Students, parents turn ‘Houses Into Homes’

Eight-graders Janie Owens and Maya Hoffman, members of St. Patrick Parish in Iowa City, carry a table from the Houses Into Homes warehouse into a distribution truck during a service project last month.

By Lindsay Steele
The Catholic Messenger

IOWA CITY — Earlier this month, junior/senior high youth group members and parents from St. Patrick Parish helped transport gently used furniture to local households in need through the Houses Into Homes program.

The Coralville-based program provides gently used beds, furniture and household items for families and individuals in Johnson County who are exiting homelessness, domestic violence and other crises. Houses Into Homes relies on volunteers to load and unload transport vehicles on delivery days.

Sofia Livorsi, parish youth group coordinator, said she had been looking for a “hands-on but socially distanced” service opportunity for the teens and heard about Houses Into Homes from Emily Sinnwell, co-founder of Iowa City Catholic Worker. “I’d never heard of them before,” Livorsi said of Houses Into Homes. “I called them and found out they do deliveries on the first and third Sundays of the month, which is when our youths typically meet. It worked out perfectly.”


Students and parents chose to volunteer during one of two, two-hour shifts on March 7. Parents and older students helped load furniture into Houses Into Homes’ transport vehicle, then followed the transport vehicle to each location for unloading.

Before each session, Livorsi asked the parent and teen volunteers to embrace the dignity of people in difficult situations and to be aware of their own blessings. “It could just as easily have been (one of us),” she said. “We were just lucky to be born into a (stable) situation. These are not just ‘homeless’ people. They are someone’s brother, sister, son, daughter or friend.”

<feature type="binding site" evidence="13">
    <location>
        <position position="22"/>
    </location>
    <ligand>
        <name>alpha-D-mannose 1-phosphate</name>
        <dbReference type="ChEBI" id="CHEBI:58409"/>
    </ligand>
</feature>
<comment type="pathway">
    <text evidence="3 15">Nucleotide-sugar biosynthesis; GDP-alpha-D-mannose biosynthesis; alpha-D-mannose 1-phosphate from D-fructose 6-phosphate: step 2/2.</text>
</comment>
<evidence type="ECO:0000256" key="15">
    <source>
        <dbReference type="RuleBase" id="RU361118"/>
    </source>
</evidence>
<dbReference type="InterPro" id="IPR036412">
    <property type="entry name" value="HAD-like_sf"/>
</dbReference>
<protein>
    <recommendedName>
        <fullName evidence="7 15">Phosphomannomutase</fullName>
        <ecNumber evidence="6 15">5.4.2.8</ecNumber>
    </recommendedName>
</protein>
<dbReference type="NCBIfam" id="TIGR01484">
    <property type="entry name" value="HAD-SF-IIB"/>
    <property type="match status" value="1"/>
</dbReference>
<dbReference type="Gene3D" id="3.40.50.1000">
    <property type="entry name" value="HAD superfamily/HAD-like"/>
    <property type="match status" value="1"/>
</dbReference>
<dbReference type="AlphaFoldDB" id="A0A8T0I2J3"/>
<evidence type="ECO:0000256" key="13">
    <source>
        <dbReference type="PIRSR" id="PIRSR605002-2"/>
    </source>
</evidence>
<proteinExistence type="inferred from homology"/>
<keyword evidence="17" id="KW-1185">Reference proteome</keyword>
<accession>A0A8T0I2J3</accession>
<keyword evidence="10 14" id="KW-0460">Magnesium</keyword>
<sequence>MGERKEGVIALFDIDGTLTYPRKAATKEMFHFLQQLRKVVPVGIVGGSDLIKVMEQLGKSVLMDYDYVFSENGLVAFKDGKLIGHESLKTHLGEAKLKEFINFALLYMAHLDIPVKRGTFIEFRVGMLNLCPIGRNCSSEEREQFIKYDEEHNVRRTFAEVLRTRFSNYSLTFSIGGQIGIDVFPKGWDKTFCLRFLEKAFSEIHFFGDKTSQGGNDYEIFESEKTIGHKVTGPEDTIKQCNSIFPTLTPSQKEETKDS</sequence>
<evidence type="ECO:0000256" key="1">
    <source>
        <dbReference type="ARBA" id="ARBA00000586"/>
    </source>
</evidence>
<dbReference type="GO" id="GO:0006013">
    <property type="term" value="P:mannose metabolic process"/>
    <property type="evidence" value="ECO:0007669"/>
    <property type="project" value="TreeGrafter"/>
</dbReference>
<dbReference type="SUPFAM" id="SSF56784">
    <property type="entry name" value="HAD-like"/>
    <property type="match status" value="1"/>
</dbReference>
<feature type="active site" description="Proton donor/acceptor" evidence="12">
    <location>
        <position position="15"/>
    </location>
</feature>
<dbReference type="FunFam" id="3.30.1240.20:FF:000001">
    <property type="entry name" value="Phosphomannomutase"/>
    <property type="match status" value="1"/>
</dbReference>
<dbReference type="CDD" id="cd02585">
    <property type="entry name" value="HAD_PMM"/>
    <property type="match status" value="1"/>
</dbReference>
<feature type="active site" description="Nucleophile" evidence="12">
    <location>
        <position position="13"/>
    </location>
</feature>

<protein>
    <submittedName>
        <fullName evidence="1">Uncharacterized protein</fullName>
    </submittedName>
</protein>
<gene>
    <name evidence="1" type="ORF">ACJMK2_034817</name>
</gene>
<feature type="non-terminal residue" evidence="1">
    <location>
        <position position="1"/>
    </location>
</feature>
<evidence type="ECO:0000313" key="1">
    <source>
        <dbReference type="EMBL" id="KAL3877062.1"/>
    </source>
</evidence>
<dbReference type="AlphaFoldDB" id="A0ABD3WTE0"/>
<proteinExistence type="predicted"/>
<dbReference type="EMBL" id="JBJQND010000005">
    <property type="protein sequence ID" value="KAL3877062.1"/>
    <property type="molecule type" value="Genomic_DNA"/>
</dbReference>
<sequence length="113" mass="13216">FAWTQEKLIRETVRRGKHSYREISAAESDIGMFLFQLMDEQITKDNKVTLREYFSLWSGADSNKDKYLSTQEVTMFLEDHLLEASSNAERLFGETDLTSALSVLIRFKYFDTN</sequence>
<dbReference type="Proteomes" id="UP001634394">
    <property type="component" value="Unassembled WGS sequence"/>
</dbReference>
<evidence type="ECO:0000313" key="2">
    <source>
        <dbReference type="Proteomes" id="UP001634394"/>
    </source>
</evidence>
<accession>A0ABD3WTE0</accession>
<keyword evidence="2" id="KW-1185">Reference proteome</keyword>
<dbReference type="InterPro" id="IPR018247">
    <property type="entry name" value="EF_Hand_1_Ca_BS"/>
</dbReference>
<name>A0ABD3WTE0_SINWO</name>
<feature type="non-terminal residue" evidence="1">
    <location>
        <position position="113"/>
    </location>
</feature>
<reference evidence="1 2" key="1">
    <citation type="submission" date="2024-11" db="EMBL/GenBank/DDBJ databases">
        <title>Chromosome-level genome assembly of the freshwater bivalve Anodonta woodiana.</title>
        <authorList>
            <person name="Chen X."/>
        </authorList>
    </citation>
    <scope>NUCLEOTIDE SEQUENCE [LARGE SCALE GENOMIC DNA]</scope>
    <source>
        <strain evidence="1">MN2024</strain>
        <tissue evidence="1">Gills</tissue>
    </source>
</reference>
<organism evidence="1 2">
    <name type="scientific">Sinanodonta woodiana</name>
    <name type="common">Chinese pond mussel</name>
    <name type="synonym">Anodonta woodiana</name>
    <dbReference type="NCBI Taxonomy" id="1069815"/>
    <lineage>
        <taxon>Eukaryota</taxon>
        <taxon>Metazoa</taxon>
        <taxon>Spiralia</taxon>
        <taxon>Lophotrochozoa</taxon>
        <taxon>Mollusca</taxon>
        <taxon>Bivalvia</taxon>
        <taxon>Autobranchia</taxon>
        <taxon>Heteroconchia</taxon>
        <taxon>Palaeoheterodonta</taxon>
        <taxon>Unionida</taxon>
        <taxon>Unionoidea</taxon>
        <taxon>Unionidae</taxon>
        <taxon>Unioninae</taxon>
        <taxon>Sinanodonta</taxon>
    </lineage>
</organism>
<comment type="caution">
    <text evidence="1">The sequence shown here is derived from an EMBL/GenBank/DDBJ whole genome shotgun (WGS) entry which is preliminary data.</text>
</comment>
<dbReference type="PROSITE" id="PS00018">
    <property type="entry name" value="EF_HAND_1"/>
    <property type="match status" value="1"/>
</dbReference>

“It’s not about us reaching down to help,” Livorsi explained. “This is brothers and sisters reaching across.”

The students didn’t get to interact much with the people they were serving due to social-distancing protocols. The volunteers left the household items in front of the houses and apartments. Livorsi did interact with one parent and adult child receiving household items. “Both were grateful and seemed happy.”

About 30 teens and parents volunteered, Livorsi said.

She noted that service projects tend to have higher turnout than other activities. “Service projects can bring kids out of the woodwork that don’t do other things; maybe it’ll encourage them to want to go to other youth group activities later on.” She also loves to see parents and students volunteering together.

Student Janie Owens said she had a good time and would help again if the youth group volunteers with Houses Into Homes in the future.

Adult volunteer Kristen Flick said, “It was great to meet some new people and work together to accomplish a common goal. I thought (Houses Into Homes) was pretty organized overall, between the labeling of the furniture, the order in which they loaded and unloaded the truck, and addresses they handed out. I think it was fun/helpful for the group to work together to find a system to efficiently load and unload everything, working together to get it done.”

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